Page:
Moreover, Lincoln destroyed the most important principle of the Declaration – the principle that governments derive their just powers from the consent of the governed. Southerners no longer consented to being governed by Washington, D.C. in 1860, and Lincoln put an end to that idea by having his armies slaughter 300,000 of them, including one out of every four white males between 20 and 40. Standardizing for today’s population, that would be the equivalent of around 3 million American deaths, or roughly 60 times the number of Americans who died in Vietnam.
As H.L. Mencken said of the Gettysburg Address, in which Lincoln absurdly claimed that Northern soldiers were fighting for the cause of self determination ("that government of the people . . . should not perish . . .": "It is difficult to imagine anything more untrue. The Union soldiers in the battle actually fought against self determination; it was the Confederates who fought for the right of their people to govern themselves. The Confederates went into the battle free; they came out with their freedom subject to the supervision of the rest of the country."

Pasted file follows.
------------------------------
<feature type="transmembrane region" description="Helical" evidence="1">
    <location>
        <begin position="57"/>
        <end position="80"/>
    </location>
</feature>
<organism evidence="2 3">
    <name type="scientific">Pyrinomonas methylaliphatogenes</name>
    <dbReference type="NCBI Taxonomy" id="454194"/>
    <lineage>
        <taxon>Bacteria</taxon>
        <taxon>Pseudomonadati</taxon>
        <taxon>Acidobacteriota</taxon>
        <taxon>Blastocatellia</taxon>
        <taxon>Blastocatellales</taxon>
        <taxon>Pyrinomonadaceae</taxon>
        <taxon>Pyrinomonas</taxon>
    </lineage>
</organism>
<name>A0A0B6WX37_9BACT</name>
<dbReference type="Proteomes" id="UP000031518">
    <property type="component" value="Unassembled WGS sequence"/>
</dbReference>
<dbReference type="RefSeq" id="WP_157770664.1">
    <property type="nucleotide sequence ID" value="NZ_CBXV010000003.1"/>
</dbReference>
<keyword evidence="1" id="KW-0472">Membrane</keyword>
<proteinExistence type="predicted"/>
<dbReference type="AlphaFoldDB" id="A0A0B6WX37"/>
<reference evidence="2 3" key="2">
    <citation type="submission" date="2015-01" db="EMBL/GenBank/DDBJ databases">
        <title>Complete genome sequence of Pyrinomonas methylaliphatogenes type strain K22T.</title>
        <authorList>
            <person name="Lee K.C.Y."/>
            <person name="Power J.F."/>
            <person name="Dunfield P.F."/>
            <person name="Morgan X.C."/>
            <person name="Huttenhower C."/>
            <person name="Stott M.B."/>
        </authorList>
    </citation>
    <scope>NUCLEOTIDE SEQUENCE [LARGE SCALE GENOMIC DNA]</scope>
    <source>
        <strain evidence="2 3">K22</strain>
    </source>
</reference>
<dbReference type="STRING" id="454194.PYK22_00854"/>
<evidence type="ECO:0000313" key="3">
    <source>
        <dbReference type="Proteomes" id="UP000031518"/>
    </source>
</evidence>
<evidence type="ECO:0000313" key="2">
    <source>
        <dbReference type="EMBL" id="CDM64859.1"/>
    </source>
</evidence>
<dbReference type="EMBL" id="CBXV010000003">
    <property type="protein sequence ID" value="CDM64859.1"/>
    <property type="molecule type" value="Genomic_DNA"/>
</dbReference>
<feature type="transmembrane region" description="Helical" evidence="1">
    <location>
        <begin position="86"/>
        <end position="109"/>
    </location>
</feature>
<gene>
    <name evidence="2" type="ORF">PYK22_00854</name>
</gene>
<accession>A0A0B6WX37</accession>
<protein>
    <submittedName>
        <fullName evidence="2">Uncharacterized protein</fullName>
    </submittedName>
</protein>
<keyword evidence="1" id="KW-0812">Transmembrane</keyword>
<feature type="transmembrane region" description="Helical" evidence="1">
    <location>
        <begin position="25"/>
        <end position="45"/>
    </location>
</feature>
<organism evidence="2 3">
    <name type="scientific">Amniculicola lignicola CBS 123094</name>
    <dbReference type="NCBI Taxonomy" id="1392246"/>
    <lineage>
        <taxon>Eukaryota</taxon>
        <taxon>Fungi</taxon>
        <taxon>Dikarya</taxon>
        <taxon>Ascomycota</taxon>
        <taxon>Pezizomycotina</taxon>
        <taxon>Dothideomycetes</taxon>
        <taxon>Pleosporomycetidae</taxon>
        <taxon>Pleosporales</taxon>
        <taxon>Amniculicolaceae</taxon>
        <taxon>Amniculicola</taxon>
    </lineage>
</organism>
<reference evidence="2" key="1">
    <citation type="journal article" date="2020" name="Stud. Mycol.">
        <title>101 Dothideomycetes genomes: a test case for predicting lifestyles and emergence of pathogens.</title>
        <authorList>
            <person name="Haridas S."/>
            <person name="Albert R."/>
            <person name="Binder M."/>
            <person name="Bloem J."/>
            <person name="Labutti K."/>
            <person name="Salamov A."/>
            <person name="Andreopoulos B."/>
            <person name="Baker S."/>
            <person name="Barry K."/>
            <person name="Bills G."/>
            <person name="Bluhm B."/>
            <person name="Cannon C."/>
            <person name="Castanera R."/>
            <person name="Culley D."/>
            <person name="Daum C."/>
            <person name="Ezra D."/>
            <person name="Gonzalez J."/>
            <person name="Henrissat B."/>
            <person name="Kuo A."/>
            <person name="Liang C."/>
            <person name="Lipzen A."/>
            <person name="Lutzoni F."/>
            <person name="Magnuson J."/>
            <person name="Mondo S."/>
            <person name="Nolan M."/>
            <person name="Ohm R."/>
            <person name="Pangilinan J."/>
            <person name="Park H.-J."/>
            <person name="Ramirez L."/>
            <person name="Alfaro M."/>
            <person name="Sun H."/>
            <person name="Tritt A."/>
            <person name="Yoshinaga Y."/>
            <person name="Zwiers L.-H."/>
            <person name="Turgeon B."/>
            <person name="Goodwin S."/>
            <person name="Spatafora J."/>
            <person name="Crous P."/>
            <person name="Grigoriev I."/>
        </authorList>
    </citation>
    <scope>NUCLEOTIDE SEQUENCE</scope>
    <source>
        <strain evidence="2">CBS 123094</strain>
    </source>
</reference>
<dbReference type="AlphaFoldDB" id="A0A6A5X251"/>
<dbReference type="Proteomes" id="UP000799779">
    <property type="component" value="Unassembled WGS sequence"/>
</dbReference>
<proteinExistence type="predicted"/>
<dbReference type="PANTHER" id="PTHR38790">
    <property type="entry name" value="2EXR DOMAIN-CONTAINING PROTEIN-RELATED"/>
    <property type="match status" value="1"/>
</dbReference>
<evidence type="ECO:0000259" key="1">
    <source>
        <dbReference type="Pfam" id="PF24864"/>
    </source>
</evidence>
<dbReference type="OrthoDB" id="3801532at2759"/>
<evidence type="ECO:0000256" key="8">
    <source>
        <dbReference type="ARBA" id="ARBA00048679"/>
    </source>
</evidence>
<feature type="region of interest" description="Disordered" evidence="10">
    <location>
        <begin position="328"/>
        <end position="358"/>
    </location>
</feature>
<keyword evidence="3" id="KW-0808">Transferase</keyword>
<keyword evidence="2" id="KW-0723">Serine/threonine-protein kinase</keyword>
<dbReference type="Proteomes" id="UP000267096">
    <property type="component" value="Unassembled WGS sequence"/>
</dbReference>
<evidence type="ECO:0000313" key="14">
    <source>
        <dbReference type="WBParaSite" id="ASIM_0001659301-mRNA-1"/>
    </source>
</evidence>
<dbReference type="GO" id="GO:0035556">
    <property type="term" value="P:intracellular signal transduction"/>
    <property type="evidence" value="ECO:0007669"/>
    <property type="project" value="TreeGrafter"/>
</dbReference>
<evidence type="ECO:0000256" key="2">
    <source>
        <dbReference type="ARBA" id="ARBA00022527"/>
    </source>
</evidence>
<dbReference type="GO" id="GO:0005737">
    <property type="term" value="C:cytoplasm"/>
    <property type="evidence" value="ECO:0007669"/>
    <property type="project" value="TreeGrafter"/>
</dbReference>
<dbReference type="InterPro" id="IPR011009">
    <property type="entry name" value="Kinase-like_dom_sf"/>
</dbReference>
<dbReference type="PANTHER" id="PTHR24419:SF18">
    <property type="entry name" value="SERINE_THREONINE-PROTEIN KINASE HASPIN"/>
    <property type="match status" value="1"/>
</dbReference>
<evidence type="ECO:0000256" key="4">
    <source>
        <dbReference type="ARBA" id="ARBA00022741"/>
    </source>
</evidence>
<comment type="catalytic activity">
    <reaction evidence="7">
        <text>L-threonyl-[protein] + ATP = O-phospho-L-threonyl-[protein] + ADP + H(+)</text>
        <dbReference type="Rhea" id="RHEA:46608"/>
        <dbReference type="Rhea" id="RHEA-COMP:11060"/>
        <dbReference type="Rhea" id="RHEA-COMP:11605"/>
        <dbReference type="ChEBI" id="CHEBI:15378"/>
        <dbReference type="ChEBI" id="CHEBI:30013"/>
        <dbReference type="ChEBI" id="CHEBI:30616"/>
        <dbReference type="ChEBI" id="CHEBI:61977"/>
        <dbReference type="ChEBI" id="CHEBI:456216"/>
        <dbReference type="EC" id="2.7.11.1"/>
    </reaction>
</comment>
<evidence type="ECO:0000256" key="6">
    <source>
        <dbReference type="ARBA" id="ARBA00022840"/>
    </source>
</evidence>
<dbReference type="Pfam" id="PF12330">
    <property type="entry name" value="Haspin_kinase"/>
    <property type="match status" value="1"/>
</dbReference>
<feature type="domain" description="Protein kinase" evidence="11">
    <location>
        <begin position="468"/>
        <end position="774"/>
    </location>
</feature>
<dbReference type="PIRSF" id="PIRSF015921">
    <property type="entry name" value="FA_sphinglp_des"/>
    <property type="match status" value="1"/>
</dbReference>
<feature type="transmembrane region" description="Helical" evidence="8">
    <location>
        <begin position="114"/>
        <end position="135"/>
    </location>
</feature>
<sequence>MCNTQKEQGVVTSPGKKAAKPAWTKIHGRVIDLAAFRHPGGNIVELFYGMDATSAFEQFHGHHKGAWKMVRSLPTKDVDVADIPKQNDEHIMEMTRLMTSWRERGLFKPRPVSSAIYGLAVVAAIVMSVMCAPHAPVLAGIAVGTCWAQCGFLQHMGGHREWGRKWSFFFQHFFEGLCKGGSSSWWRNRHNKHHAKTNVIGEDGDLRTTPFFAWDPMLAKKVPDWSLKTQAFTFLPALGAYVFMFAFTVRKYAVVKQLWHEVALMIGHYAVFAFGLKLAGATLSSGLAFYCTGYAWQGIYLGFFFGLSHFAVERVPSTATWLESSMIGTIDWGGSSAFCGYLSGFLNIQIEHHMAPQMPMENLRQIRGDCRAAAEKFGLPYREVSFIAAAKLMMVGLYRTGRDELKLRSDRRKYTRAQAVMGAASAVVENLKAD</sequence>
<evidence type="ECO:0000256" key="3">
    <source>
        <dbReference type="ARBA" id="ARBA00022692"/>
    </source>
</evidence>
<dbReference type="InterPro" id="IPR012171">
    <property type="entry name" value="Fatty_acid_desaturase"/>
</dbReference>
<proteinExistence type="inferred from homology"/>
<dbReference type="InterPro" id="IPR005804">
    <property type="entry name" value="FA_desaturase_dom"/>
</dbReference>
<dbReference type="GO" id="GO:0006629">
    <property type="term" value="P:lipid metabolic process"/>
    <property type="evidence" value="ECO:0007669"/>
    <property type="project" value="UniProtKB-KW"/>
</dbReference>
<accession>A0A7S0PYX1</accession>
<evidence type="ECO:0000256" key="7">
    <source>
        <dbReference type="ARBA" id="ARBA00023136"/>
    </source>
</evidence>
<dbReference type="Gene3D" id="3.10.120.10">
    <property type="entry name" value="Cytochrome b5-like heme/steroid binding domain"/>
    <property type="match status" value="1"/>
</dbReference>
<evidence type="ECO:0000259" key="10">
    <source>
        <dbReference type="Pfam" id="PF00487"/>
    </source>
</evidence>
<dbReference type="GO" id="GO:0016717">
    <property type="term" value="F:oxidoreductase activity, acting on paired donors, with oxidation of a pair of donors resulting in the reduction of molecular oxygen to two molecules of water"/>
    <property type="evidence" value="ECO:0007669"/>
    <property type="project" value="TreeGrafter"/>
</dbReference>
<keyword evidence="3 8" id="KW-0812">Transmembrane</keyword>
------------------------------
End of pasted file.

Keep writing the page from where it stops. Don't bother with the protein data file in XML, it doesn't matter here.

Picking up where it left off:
Another Lincoln myth was that he "saved the Constitution." But this claim is an outrage considering that Lincoln acted like a dictator for the duration of his administration and showed nothing but bitter contempt for the Constitution. Even Lincoln’s idolaters, like historian Clinton Rossiter, author of the book, Constitutional Dictatorship, referred to him as a "great dictator" who had an "amazing disregard for the Constitution . . . that was considered by nobody as legal."